Weekend Coffee Share: This silly scaredy-cat
If we were having coffee today, I’d sip sparkling water since I’ve already had my daily coffee.
I’d inquire how you’re doing, asking as few or many follow-up question as you seemed interested in fielding.
It might take me a little while to figure out what to say about my own week. After all, I already told you about my younger son’s growing ability to communicate with spoken words, my new job, and my brother’s impending graduation. What’s left to say?
I’d probably tell you about my surprising reaction to the movie Krampus. If you’d polled me right after I left the theater last night, I’d have described it as grim, but not necessarily scary. And yet, I’d say with the hint of a smile, I was filled with dread when I drove up to my house and saw all the lights were off. I walked up to the front porch ready to turn on inside lights as quickly as possible, but opened the door to the darkness, looked at the first lamp ten feet away and said, “Hell, no!” I quickly closed the door and began strolling around my neighborhood, returning home only when my husband told me he was moments away.
I wouldn’t take offense if you laughed at me. I’d still be laughing at myself, too! In my thirty years of enjoying horror movies, I’ve never had this extreme of a reaction after watching one. I certainly didn’t expect it from Krampus!
I’d wrack my brain for anything else to share. I might tell you about my first parent-teacher conference as the parent of an elementary school student. Two years ago, I was offended by the very existence of report cards. This time around, I saw Li’l D’s report card as a useful indicator of what my son’s lovely teacher witnesses. As she walked me through his first-term report card, it was clear to me we see lots of the same things.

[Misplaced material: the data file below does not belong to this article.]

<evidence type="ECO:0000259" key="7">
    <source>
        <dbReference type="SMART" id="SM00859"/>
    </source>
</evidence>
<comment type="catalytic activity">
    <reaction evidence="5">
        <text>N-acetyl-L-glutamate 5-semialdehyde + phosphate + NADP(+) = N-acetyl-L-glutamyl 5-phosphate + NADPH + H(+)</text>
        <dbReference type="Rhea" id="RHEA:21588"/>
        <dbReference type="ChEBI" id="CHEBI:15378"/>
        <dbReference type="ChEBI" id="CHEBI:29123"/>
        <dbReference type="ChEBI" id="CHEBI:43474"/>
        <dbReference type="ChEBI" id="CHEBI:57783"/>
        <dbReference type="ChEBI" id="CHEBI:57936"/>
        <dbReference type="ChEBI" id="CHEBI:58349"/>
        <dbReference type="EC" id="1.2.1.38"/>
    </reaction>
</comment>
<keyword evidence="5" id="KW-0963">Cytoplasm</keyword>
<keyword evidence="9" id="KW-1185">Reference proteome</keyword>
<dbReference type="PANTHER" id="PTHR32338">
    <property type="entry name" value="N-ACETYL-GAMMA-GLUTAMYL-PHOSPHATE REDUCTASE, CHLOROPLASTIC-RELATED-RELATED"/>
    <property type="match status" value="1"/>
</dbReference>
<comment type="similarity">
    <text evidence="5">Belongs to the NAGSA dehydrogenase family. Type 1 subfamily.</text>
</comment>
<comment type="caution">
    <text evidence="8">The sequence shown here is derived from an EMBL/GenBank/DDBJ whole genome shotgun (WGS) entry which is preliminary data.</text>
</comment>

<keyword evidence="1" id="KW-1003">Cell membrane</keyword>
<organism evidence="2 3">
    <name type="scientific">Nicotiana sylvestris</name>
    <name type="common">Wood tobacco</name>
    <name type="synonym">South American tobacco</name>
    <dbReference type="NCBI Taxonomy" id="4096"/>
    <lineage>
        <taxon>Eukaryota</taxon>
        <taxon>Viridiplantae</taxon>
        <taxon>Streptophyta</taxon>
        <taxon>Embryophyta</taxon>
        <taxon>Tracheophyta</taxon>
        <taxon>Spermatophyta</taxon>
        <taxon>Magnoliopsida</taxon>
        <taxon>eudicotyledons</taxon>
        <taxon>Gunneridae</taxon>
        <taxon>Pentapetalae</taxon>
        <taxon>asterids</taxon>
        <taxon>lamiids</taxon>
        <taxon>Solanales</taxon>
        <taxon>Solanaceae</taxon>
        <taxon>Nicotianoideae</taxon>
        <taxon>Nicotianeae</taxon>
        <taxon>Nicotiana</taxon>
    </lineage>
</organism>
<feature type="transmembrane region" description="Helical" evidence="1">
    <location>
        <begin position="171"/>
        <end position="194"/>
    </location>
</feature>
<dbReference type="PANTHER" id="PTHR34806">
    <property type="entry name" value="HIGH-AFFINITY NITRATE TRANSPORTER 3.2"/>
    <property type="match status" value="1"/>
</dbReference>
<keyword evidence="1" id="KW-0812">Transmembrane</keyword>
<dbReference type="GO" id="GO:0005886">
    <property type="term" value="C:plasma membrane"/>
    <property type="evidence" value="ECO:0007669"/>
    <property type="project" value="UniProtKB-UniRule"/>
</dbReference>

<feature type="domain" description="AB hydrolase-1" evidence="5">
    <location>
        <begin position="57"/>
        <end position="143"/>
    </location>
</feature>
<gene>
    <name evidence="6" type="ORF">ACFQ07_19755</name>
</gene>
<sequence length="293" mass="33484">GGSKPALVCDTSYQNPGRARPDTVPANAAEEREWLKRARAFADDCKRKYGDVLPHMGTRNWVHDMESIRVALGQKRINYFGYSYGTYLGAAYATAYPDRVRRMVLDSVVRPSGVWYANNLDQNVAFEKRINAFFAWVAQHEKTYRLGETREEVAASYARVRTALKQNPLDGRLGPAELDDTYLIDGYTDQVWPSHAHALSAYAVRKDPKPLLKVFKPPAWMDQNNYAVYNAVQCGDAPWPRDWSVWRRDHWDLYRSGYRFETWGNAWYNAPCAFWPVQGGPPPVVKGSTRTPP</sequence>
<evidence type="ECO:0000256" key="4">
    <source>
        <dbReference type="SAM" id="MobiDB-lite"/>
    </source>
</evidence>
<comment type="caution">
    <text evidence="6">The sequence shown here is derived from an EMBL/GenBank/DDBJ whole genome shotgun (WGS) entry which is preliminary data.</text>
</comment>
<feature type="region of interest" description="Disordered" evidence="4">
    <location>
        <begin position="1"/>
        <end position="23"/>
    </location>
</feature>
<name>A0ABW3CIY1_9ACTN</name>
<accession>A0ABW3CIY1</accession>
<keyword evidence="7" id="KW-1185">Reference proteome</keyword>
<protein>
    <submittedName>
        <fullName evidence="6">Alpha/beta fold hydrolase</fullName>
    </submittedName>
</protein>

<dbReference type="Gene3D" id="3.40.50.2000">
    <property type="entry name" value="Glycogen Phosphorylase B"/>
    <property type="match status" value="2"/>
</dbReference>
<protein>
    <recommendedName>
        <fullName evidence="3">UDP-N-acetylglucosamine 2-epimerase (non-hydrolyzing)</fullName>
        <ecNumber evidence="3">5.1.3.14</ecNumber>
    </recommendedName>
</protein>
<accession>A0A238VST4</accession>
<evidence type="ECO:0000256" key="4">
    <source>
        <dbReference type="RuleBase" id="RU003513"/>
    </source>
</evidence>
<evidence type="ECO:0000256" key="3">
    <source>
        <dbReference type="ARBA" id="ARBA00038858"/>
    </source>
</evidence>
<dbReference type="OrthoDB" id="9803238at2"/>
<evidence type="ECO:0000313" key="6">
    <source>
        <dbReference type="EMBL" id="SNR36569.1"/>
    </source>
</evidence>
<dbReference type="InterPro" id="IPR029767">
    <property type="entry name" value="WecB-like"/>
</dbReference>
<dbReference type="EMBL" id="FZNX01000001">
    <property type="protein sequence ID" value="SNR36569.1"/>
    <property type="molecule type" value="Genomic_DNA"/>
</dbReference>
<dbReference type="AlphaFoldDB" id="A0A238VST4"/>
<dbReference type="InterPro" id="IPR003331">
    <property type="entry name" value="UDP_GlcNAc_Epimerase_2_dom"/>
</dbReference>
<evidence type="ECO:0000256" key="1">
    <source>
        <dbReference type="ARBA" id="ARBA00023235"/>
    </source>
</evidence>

(Disregards many instructions? Does things his way? Communicates well and always wants to share his every thought with everyone around him? Yep, that’s my boy.)
It was also clear that the report card was not implicitly ghastly, but more of a useful communication tool. Did it measure the things most important to me, like compassion, curiosity, or wonder? Not by a long shot! But it did tell me how D’s doing in certain quantifiable areas, and help me understand how I can better guide his learning in those areas.
I would search for a moment or two before shaking my head and saying that’s it … and, grinning, reporting that I’m already looking forward to meeting next week.